Photo: Meg Crofoot
Troops of Olive baboons (Papio anubis) decide where to move democratically rather than simply following dominant animals, new research has found.
The study, led by researchers from Smithsonian Tropical Research Institute, Oxford University and Princeton University, is the first to simultaneously GPS track members of a group of primates.
Despite baboon groups having a hierarchical social structure the study discovered that all individuals have a say over where the troop goes, including those with low social status. It also found that females have as much influence on troop movements as males.
A report of the research is published in this week's Science.
The researchers fitted 25 members of a wild baboon troop in Kenya with GPS collars that recorded each individual's location once per second for 14 days. The team recorded 20 million GPS data points showing how these baboons moved relative to each other.
The team then analysed pairs of baboons and identified where one individual moved away from the troop and whether it 'pulled' its partner in this new direction. If successful such individual 'pulls' can trigger a cascade of movement potentially causing a sub-group and eventually the whole troop to follow. However, where the other baboon in a pair remained 'anchored' to the spot the baboon initiating the movement would return.
Patterns in these movements showed that animals with higher social status did not have a greater chance of attracting followers. When conflicts arose, with individuals pulling in different directions, the group would compromise by taking a 'middle way' between the preferred directions when the difference between them was less than 90 degrees. When the difference was greater than 90 degrees they would chose the direction taken by the majority. This suggests that baboons use similar movement rules to many other animals, such as fish and birds.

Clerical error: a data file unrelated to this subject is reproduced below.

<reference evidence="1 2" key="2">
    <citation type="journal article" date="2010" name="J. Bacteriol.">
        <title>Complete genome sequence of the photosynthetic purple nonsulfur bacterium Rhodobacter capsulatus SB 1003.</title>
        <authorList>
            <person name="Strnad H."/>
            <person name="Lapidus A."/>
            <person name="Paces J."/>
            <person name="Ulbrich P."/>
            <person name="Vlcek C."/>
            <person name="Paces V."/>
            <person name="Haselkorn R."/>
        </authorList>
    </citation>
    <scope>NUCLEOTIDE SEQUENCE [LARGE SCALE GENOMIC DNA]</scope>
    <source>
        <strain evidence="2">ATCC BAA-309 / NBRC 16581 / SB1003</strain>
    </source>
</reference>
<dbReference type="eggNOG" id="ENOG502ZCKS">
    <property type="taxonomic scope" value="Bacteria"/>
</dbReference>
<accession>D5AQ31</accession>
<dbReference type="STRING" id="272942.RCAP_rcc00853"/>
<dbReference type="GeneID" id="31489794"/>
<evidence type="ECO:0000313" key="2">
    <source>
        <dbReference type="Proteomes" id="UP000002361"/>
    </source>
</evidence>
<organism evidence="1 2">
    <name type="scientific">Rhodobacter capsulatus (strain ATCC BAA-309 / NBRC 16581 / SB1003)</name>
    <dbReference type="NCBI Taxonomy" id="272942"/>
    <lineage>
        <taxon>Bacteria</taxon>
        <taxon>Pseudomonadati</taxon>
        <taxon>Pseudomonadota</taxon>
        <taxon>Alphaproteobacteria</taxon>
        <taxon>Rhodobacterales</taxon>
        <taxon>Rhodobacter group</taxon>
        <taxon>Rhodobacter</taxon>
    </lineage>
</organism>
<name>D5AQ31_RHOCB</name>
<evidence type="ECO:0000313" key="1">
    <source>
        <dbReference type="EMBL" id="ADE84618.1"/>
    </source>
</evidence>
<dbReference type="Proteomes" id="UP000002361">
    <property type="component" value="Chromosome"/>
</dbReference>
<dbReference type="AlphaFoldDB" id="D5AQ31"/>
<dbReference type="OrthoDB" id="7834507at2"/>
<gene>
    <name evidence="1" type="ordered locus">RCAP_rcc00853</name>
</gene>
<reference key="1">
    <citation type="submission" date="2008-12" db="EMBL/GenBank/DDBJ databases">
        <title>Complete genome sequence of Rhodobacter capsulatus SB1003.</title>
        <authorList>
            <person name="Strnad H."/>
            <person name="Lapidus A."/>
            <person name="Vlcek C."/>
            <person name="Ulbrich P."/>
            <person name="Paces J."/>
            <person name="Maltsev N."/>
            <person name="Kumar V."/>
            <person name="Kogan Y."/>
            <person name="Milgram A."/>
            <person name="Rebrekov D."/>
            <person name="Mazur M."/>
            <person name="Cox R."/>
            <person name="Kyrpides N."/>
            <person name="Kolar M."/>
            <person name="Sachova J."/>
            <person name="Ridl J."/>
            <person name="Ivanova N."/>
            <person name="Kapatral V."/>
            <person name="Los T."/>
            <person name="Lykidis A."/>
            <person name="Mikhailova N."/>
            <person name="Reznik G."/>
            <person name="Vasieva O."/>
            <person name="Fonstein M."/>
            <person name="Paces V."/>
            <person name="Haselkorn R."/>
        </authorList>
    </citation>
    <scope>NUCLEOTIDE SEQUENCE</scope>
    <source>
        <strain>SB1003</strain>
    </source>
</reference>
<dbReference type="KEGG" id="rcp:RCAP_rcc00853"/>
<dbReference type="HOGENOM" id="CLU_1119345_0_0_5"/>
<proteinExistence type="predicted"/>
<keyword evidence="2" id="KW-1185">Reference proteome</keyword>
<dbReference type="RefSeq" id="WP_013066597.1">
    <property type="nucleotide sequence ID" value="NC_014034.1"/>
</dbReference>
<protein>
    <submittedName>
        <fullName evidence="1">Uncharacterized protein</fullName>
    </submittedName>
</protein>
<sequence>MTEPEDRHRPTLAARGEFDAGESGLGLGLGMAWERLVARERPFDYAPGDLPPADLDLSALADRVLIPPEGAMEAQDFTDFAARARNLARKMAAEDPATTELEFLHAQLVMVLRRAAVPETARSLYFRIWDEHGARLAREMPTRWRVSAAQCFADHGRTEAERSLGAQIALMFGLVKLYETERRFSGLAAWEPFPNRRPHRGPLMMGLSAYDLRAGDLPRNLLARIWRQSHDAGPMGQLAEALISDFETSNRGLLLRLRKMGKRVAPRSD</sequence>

'It seems that, despite their complex social structure, when it comes to disagreements over where to move it’s a case of 'one baboon, one vote' as decision-making is largely a shared, 'democratic' process,' said Dr Damien Farine of Oxford University's Department of Zoology and the Smithsonian Tropical Research Institute, joint first author of the research with Ariana Strandburg-Peshkin of Princeton University. 'Patterns of collective movement in baboons are remarkably similar to models that can predict the movements of fish, birds, and insects, which use a simple set of rules such as 'follow your neighbour'.'
Co-author Meg Crofoot, Smithsonian Tropical Research Institute research associate and assistant professor at University of California Davis, said: 'Our results illustrate a really important distinction between social status and leadership, and show that egalitarian decision-making processes – where many or all group-members have a voice – can be important, even in highly stratified societies.'
Whilst, in deciding where to go, it seems for baboons the majority rules the researchers say that more work needs to be done to understand what motivates individual baboons to 'pull away' in the first place and whether individuals might sometimes be able to 'work the system' and disproportionately influence the troop's decisions.
A report of the research, entitled 'Shared decision-making drives collective movement in wild baboons', is published in Science.